Nara was the capitol of Japan before Kyoto, which was the capitol before Tokyo.
Over a tasty Japanese breakfast at Shijo Station, we discussed whether to make a detour to the iconic shrine, Fushimi Inari-taisha. It’s in all the guides. It really is iconic.
But it would not be empty. “I hate to say it, but I’m inclined to save it for next time,” I said. “I’m kind of shrined out.”
“Shrined out” was a term I’d seen frequently in reference to Japan. Now I was living it.
There comes a point where you just cannot appreciate one more dragon fountain or anything that is the Largest, Oldest, or contains The Most gates, bodhisattvas, or peony carvings.
“But I’ve been here a week longer than you, and I’ve been to Nikko, where I saw I-don’t-know-how-many shrines.”
Lynn was fine with skipping it. She’s spent a lot of time working in Thailand, Vietnam, Indonesia, and China. She’s been to Bhutan and India, many times. She knows from shrines.
“I don’t remember things anyway,” she reminded me. I think she does, but I know what she means. The brain can only store so many memories.
Nara is ninety minutes from Kyoto by local train. The seats faced in, for maximum people watching. A tough-looking young woman sat across from me. I guessed she was American, and when we made eye contact I asked where she was from. “Pittsburgh,” she grunted, then stared at her screen for the rest of the journey.
A Japanese man with boils the size of ping-pong balls covering his arms boarded and sat diagonally from me. Despite the sweltering heat he was wearing a scarf to cover his neck and half his face. More boils, I thought. What a terrible condition, whatever it was. He fell asleep.
A Japanese girl of around 17 boarded, sat next to the man with the boils, and recoiled almost imperceptibly when she glanced down at his arm next to hers. Would she get up and move somewhere else? No. She sat ramrod stiff and stared straight ahead. She was wearing a sailor outfit with a skirt so short I had to avert my eyes.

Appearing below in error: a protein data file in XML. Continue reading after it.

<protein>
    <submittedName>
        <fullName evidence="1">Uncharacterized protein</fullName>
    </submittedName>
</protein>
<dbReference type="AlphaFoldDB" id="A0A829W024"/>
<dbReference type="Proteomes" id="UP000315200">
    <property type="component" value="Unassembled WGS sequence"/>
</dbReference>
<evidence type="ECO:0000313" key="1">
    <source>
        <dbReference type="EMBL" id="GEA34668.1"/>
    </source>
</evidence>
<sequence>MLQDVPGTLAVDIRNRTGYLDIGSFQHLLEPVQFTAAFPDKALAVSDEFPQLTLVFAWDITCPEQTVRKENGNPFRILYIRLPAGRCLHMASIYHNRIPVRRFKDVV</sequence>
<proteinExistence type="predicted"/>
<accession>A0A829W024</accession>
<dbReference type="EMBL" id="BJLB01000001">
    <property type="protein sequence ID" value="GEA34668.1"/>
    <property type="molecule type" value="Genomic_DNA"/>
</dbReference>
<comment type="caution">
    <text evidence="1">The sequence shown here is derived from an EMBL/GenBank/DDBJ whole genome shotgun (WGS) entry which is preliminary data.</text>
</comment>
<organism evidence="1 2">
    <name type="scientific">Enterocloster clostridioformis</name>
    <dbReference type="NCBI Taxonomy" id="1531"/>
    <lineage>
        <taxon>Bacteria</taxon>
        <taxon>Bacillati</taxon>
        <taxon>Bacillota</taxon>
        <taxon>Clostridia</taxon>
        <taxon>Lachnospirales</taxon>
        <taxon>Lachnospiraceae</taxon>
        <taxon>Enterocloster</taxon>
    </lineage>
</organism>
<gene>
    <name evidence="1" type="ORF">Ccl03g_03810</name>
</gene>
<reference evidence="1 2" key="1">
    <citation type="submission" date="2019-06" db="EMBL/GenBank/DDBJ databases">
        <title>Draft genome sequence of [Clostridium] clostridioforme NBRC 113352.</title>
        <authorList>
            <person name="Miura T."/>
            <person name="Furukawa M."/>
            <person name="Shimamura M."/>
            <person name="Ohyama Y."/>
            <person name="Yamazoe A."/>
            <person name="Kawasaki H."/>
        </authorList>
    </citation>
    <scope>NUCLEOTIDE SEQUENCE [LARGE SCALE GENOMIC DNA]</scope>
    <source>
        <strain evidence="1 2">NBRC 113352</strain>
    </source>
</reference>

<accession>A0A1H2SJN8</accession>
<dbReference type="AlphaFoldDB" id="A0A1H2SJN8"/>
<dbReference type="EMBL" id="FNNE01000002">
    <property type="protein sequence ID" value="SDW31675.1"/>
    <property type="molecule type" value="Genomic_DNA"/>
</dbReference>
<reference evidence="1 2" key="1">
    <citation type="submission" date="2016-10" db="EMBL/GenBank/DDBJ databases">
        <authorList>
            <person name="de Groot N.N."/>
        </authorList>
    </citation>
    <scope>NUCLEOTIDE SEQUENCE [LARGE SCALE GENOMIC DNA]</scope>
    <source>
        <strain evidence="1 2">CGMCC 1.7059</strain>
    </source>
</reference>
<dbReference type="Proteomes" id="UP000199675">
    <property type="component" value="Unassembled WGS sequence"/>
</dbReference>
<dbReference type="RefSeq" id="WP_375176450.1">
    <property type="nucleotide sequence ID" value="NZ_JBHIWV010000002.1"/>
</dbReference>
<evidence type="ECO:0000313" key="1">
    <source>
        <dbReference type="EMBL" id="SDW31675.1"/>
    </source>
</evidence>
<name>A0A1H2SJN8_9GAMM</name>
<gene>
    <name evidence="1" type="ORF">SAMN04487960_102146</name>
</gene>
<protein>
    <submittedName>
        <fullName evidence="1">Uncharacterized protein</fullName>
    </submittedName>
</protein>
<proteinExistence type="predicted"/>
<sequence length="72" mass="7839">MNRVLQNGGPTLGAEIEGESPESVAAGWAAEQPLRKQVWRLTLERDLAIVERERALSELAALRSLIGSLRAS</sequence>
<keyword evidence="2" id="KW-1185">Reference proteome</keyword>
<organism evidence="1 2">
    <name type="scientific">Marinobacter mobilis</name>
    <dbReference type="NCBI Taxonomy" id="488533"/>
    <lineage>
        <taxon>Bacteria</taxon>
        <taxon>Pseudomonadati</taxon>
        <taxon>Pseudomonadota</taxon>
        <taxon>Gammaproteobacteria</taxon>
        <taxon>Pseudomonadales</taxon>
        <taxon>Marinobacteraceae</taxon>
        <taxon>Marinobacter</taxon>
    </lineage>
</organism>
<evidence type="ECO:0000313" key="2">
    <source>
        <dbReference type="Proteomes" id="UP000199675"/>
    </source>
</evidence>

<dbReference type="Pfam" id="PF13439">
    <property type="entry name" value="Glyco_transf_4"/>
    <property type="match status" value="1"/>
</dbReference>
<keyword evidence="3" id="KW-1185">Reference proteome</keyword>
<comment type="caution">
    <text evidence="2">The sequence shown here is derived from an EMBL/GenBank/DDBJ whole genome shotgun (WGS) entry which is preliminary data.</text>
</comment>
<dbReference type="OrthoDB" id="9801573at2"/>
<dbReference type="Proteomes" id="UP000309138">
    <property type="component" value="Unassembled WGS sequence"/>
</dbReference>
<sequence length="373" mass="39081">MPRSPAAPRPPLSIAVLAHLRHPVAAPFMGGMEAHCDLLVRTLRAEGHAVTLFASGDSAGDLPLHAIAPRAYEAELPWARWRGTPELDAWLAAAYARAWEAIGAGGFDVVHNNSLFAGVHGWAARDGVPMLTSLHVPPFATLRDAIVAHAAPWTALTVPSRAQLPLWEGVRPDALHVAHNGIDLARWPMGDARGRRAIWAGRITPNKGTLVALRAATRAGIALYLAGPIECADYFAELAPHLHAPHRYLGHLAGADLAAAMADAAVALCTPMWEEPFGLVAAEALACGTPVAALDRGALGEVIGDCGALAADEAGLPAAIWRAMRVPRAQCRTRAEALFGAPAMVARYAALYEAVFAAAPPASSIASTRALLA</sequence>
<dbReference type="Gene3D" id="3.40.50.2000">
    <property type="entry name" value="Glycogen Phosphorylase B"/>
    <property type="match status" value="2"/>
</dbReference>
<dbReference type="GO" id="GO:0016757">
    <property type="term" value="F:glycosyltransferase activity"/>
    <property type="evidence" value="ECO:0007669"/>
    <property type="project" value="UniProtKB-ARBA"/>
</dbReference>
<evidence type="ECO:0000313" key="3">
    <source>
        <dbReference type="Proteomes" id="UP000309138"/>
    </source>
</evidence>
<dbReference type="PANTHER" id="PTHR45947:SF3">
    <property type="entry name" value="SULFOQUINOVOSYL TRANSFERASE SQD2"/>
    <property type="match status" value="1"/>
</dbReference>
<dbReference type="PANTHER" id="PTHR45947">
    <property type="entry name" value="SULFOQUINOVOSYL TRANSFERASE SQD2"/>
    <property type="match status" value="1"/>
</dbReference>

“Did you see that guy with the giant boils?” I asked Lynn when we got off in Nara. “And the girl with the cutesy sailor’s outfit, and that tough broad across from us? She was from Pittsburgh.”
“No,” Lynn replied. Did she think I was making up these characters? “I must have dozed off.” I envy her ability to sleep anywhere.
A friendly man at Nara Station Information Desk told us we could catch a free shuttle to Nara Hotel. I had booked the room and they hadn’t sent any information about this. We stood where he pointed although there was no sign. After 20 minutes we gave up and hailed a cab.
At the hotel we were handed a shuttle schedule; it ran every half hour. I suggested that they send this information to guests ahead of time. It could have saved us ten bucks. The desk clerk smiled and nodded but clearly nothing was going to change.
The Nara Hotel is a grand old dame celebrating her 100th anniversary this year.
After two weeks in cramped, basic rooms, I had thought it would be nice to splash out. The photo montage on their webpage was extraordinary. They’d hosted many famous guests—there was even a photo of Albert Einstein playing the piano in their lounge.
“The old part of hotel is closed for earthquake proofing,” the clerk said. “We put you in modern wing.”
Rats. I hoped it wasn’t too sterile or modern. We couldn’t get into the room for a couple hours so we had a nose around the lobby. There was a timeline of famous visitors. Charlie Chaplan! Helen Keller. Richard Nixon, the Dalai Lama, Marlon Brando, Joe DiMaggio (his wife Marilyn Monroe cancelled; things must not have been going well). Multple visits by Japanese, British, and European royals.
Then there was this.
“1941: The Pacific War Broke Out.”
I really, really wanted to peel off that strip of paper and see if it said, “Japanese starts Pacific War by attacking Pearl Harbor” underneath.